The bar on Monday was quite a lot of fun, and an interesting experience. It was a hidden door bar. Apparently to cater to the deep-seated need New Yorkers have to feel cooler than everyone else, the best bars do not have signs, or really anything to indicate that they're there. You have to be hip enough to know where it is before you can come in. Check out the door to Apotheke:
Yeah, this looks like a good idea
Additionally, the intersection where the bar is located is known as "The Bloody Angle" because of the area's history of horrific Chinese gang violence. And it's not known as that to just a few on the inside - that's the name that showed up on my phone's Google Map when directing me to the place. The place (so they say) is a former opium den. One of the girls with me was from Hong Kong, and she said the sign above the door says it is a karaoke restaurant. So, maybe between the opium den and the bar there was karaoke and chicken. Or maybe they brought in the karaoke sign to help hide the door from the undeserving.
In any case, once you get inside, there's a much more posh vibe. Bartenders wear lab coats and mix your drinks in old fashioned vials and beakers (or, you know, martini shakers). The furniture and decorations are very Victorian feeling, but a fantasy Victorian where The Killers were playing.
We had a good time, but atmosphere ain't cheap. The bill (with the added 20% gratuity) came out to about $18 per drink (it's a surprise - classy places don't put prices on the menu). I'd had one drink, and was not too put out. The guy who'd had four was extremely put out.
Yesterday my cold was worse, making me kind of annoyed and sniffly for the first day of class. It was the core seminar, which everyone in the major has to take. And it was very nice, the professor seemed happy to ease everyone into graduate studies. We all introduced ourselves and discussed our interests, and he gave us tips for strategic reading and analysis. He encouraged us to take care of ourselves and enjoy the city, and also not to be shy about getting to know the faculty. While I appreciate the easing of transition, I think I came in a little too keyed up, expecting a full on class. Combined with the cold, I think I came off as a bit overeager. But whatever. I am eager. There are worse traits. And there are about a hundred pages of reading to do for that class by next week, so I don't think I'll have misplaced energies for long.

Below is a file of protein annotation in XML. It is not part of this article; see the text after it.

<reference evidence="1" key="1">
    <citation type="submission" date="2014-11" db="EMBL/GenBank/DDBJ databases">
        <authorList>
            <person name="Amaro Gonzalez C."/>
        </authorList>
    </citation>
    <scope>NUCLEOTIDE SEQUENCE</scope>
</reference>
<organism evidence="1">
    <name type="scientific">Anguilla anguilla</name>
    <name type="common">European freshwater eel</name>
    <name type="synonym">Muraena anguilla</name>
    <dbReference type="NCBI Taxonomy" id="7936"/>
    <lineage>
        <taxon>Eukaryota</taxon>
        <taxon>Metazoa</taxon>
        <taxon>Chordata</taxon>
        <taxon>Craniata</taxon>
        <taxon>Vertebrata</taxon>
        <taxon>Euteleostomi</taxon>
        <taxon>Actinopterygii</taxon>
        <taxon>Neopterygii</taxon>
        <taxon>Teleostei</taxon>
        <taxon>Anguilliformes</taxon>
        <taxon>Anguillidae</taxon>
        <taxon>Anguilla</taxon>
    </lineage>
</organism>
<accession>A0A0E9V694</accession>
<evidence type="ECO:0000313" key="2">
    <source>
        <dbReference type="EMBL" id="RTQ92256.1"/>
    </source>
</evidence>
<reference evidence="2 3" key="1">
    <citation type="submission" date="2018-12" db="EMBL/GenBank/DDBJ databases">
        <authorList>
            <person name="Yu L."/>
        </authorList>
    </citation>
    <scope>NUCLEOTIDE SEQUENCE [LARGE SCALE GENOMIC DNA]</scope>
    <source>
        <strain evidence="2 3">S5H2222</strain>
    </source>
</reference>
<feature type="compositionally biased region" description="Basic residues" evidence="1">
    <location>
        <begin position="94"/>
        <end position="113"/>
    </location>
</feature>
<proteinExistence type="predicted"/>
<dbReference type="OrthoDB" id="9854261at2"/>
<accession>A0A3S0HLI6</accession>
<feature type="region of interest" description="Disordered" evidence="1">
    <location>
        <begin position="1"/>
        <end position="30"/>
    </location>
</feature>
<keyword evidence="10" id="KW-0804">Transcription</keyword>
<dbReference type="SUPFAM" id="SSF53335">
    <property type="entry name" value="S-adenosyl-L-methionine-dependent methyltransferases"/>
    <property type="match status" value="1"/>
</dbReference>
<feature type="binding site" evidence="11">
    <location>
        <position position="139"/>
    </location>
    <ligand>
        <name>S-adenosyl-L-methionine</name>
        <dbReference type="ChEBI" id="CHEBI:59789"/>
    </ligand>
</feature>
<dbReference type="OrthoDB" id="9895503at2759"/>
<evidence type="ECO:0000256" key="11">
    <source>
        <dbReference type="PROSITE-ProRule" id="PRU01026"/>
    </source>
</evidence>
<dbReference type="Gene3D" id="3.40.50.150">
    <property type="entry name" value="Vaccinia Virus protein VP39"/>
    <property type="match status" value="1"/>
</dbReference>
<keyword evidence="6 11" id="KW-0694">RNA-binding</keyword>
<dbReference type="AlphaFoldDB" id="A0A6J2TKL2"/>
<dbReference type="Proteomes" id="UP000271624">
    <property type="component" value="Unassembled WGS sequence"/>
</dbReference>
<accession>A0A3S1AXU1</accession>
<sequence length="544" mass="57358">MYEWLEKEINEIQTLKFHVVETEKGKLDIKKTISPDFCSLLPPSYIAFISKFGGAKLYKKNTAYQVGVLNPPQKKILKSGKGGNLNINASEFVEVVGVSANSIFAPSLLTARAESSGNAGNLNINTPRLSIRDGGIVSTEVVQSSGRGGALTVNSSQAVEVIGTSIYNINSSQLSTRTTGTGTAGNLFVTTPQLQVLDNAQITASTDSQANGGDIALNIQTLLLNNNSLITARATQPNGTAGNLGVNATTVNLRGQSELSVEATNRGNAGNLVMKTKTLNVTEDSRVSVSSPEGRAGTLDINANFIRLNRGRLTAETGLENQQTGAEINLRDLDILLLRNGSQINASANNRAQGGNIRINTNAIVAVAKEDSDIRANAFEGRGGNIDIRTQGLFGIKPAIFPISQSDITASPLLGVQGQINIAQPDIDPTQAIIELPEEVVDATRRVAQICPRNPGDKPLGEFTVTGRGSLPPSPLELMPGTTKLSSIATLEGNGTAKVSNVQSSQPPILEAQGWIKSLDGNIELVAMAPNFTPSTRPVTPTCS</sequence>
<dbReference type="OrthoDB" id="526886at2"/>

Today I had no classes, and I went with a group to see West Side Story on Broadway during the matinee. ("Twenty dollars a ticket? Well I was going to read, but my professor told me it was important to enjoy the city!") It was excellent, though the guy who played Riff was kind of flat. It's a shame, since if you're not dazzled by charisma and "Daddy-o's" you start to notice that he's really not very likable. In the movie he's my favorite character. In this, he just seemed like a racist jerk. The actress who played Anita was amazing though. Plus, the show had been updated and translated so that the Sharks and their ladies spoke Spanish primarily with each other. It made it feel much more real, and helped pull me in despite how well I know the show.
Afterwards I went with a couple of people to enter the lottery to buy front row tickets to Wicked for $26. We did not win, but there weren't so many people that winning seemed impossible. I think I'll just keep going back once or twice a week until I make it. It's not a huge commitment; at 5:30 they take the names and at 6:00 they draw the winners. After not winning, we had dinner at an Italian restaurant. Times Square is crowded, but certainly not boring.
My cold is starting to get a bit better, and I'm very interested to see what my class tomorrow will be like. Seminar is kind of a survey course meant to touch on everything, but tomorrow is Media, Memory and History. A very specific class taught by the department head. It's mostly second year students - I had to be waitlisted for a month before I got it. I'm excited to see how that goes.